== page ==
Search using this query type:

Search only these record types:

Exhibit Page
Simple Page

Advanced Search (Items only)

Home > Conventions > Transcribe Minutes > Transcribe Page

Scripto | Transcribe Page

Log in to Scripto | Create an account | About the Project | Advanced Instructions | Share your story

1865 Washington, D.C. Celebration by the Colored People's Educational Monument Association in Memory of Abraham Lincoln


« previous page | next page »

This page has been marked complete.



  • Type what you see in the pdf, even if it's misspelled or incorrect.
  • Leave a blank line before each new paragraph.
  • Type page numbers if they appear.
  • Put unclear words in brackets, with a question mark, like: [[Pittsburg?]]
  • Click "Save transcription" frequently!


  • Include hyphens splitting words at the end of a line. Type the full word without the hyphen. If a hyphen appears at the end of a page, type the full word on the second page.
  • Include indents, tabs, or extra spaces.

Current Saved Transcription [history]



WAKEFIELD, R.I., Aug. 16, 1865.

GENTLEMEN: Your letter, of the 28th ult., reached me here, after some delay. Idid not receive your invitation to the celebration on the 4th, or I should have thanked you for it earlier. I enclose a letter which expresses my sentiments.*

Tomorrow morning, I shall be in Washington, if nothing unforeseen shall prevent.

Yours truly, S.P. CHASE.

Messrs. WILLIAM SYPHAX and J.F. COOK, Committee.


BOSTON, MASS., July 16th, 1865.

Gentlemen: Owing to my absence from town, I did not receive your letter in season to answer it, for your celebration; but I am unwilling to leave it unanswered.

You are right in commemorating the memory of the late President, and I am glad that you are turning your attention to an institution of education. The idea, alone, in honorable; but I trust you will be able to reduce it to practice.

The time is at hand when your rights will be universally recognized, and nobody will venture to assert any difference in political privileges, founded on color. You must prepare yourselves for this condition.

Meanwhile, I counsel patience, and confidence in the President, who has told you that he will be "Your Moses." The people of the North

  • New Orleans, June 6, 1865.

GENTLEMEN: I should hardly feel at liberty to decline the invitation you have tendered me in behalf of the loyal colored Americans of New Orleans, to speak to them on the subject of their rights and duties as citizens, if I had not quite recently expressed my views at Charleston, in an address, reported with substantial accuracy, and already published in one of the most widely circulated journals of this city. But it seems superfluous to repeat them before another audience.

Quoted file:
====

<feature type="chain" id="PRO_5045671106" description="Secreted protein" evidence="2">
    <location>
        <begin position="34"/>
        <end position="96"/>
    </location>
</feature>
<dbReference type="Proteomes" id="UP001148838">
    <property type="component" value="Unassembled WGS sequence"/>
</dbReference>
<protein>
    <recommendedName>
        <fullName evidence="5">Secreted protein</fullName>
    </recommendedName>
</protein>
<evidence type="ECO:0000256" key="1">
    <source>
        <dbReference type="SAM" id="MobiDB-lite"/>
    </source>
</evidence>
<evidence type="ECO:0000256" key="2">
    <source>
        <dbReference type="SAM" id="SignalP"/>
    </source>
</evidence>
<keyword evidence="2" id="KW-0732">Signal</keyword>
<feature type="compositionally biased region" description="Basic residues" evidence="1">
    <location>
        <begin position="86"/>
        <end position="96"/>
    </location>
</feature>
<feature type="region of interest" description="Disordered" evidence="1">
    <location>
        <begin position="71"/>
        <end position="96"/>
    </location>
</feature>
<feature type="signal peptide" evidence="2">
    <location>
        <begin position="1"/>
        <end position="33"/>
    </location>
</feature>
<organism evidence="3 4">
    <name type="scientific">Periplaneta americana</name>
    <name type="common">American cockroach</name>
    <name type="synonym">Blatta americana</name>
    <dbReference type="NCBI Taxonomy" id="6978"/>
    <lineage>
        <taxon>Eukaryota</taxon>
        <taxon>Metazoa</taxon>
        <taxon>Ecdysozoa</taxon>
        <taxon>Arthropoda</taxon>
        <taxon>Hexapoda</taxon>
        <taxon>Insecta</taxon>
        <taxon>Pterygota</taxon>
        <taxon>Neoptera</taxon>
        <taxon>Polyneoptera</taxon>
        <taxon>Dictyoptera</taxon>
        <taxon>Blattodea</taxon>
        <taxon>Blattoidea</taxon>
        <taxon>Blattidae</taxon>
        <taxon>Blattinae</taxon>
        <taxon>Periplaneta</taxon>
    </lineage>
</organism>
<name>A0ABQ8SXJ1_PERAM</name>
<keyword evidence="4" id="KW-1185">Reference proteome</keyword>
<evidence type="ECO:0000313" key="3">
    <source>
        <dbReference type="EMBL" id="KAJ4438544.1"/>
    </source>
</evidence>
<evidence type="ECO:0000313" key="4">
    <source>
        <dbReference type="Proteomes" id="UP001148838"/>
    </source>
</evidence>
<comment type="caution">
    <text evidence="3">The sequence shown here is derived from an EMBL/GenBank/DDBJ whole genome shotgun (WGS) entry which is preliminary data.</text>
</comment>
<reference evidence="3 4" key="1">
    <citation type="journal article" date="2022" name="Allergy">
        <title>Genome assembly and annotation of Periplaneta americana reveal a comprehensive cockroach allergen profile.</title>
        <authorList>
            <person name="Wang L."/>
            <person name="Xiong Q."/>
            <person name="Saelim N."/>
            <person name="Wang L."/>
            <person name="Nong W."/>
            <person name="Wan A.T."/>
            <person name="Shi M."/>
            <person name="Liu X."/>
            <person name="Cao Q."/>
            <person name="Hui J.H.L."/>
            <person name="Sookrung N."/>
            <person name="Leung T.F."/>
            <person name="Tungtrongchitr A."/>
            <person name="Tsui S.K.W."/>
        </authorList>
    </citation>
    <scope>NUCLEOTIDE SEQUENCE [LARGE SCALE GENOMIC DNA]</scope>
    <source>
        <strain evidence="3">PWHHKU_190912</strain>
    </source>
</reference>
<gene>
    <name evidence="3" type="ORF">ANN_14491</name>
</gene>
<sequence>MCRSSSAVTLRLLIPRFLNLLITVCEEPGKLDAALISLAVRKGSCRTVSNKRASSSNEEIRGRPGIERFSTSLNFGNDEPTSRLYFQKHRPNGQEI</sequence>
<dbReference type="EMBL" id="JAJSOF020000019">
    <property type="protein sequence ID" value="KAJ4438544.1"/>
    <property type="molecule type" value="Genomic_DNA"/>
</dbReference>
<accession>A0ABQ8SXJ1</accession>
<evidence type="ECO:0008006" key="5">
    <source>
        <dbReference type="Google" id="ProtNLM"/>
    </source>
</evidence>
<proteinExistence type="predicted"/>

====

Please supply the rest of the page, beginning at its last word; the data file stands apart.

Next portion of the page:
It is proper to say, however, that these views, having been formed years since, on much reflection, and confirmed, in a new and broader application, by the events of the civil war now happily ended, are not likely to undergo, hereafter, any material change.

That native freemen, of whatever complexion, are citizens of the United States; that all men held as slaves in the States which joined in rebellion against the United States have become freemen through executive and legislative acts during the war; and that these freemen are now citizens, and consequently entitled to the rights of the citizens, are propositions which, in my judgment, cannot be successfully controverted. And it is both natural and right that colored Americans, entitled to the rights of citizens, should claim their exercise. They should persist in this claim respectfully, but firmly, taking care to bring no discredit upon it by their own action. Its justice is already acknowledged by great numbers of their white fellow citizens, and these numbers constantly increase.

The peculiar conditions, however, under which these rights arise, seem to impose on those who assert them peculiar duties, or rather special obligations to the discharge of common duties. They should strive for distinction by economy, by industry, by sobriety, by patient perseverance in well-doing, by constant improvement in religious instruction, and by the constant practice of Christian virtues. In this way they will surely overcome unjust hostility, and convince even the most prejudiced that the denial to them of any right which citizens may properly exercise, is equally unwise and wrong.

Our national experience has demonstrated that public order reposes most securely on the broad basis of universal suffrage. It has proved, also, that universal suffrage is the surest guarantee and most powerful stimulus of individual, social, and political progress. May if not prove, moreover, in that work of re-organization which now engages the thoughts of all patriotic men, that universal suffrage is the best reconciler of the most comprehensive lenity with the most perfect public security and the most speedy and certain revival of general prosperity?

Very respectfully, yours, S.P. CHASE.

Messrs. J.B. ROUDANEZ, L. GOIS, and L. BANKS, Committee.

You don't have permission to discuss this page.

Current Page Discussion [history]